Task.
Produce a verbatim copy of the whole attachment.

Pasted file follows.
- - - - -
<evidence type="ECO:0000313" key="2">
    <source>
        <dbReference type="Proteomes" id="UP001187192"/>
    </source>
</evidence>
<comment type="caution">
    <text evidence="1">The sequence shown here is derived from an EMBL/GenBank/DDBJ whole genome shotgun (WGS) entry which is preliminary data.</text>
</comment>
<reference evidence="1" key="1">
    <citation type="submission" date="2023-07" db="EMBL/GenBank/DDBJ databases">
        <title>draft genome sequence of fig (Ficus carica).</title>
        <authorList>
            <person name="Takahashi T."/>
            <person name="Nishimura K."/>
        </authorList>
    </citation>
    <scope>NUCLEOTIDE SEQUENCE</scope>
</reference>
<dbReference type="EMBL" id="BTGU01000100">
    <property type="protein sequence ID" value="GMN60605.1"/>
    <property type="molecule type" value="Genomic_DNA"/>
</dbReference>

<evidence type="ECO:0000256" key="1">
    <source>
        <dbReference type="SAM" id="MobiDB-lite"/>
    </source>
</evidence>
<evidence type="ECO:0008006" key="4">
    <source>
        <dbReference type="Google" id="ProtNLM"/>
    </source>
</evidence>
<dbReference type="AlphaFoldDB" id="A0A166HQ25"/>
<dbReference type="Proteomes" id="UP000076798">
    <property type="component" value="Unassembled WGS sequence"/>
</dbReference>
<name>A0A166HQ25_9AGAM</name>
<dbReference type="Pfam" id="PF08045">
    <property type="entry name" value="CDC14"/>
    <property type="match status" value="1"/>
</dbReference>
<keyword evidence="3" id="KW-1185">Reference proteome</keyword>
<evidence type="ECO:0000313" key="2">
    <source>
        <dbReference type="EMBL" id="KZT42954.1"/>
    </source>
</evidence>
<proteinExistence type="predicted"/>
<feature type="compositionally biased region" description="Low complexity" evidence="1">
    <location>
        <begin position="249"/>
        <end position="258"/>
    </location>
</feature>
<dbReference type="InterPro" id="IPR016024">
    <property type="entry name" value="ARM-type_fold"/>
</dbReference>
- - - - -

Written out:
<evidence type="ECO:0000313" key="2">
    <source>
        <dbReference type="Proteomes" id="UP001187192"/>
    </source>
</evidence>
<comment type="caution">
    <text evidence="1">The sequence shown here is derived from an EMBL/GenBank/DDBJ whole genome shotgun (WGS) entry which is preliminary data.</text>
</comment>
<reference evidence="1" key="1">
    <citation type="submission" date="2023-07" db="EMBL/GenBank/DDBJ databases">
        <title>draft genome sequence of fig (Ficus carica).</title>
        <authorList>
            <person name="Takahashi T."/>
            <person name="Nishimura K."/>
        </authorList>
    </citation>
    <scope>NUCLEOTIDE SEQUENCE</scope>
</reference>
<dbReference type="EMBL" id="BTGU01000100">
    <property type="protein sequence ID" value="GMN60605.1"/>
    <property type="molecule type" value="Genomic_DNA"/>
</dbReference>

<evidence type="ECO:0000256" key="1">
    <source>
        <dbReference type="SAM" id="MobiDB-lite"/>
    </source>
</evidence>
<evidence type="ECO:0008006" key="4">
    <source>
        <dbReference type="Google" id="ProtNLM"/>
    </source>
</evidence>
<dbReference type="AlphaFoldDB" id="A0A166HQ25"/>
<dbReference type="Proteomes" id="UP000076798">
    <property type="component" value="Unassembled WGS sequence"/>
</dbReference>
<name>A0A166HQ25_9AGAM</name>
<dbReference type="Pfam" id="PF08045">
    <property type="entry name" value="CDC14"/>
    <property type="match status" value="1"/>
</dbReference>
<keyword evidence="3" id="KW-1185">Reference proteome</keyword>
<evidence type="ECO:0000313" key="2">
    <source>
        <dbReference type="EMBL" id="KZT42954.1"/>
    </source>
</evidence>
<proteinExistence type="predicted"/>
<feature type="compositionally biased region" description="Low complexity" evidence="1">
    <location>
        <begin position="249"/>
        <end position="258"/>
    </location>
</feature>
<dbReference type="InterPro" id="IPR016024">
    <property type="entry name" value="ARM-type_fold"/>
</dbReference>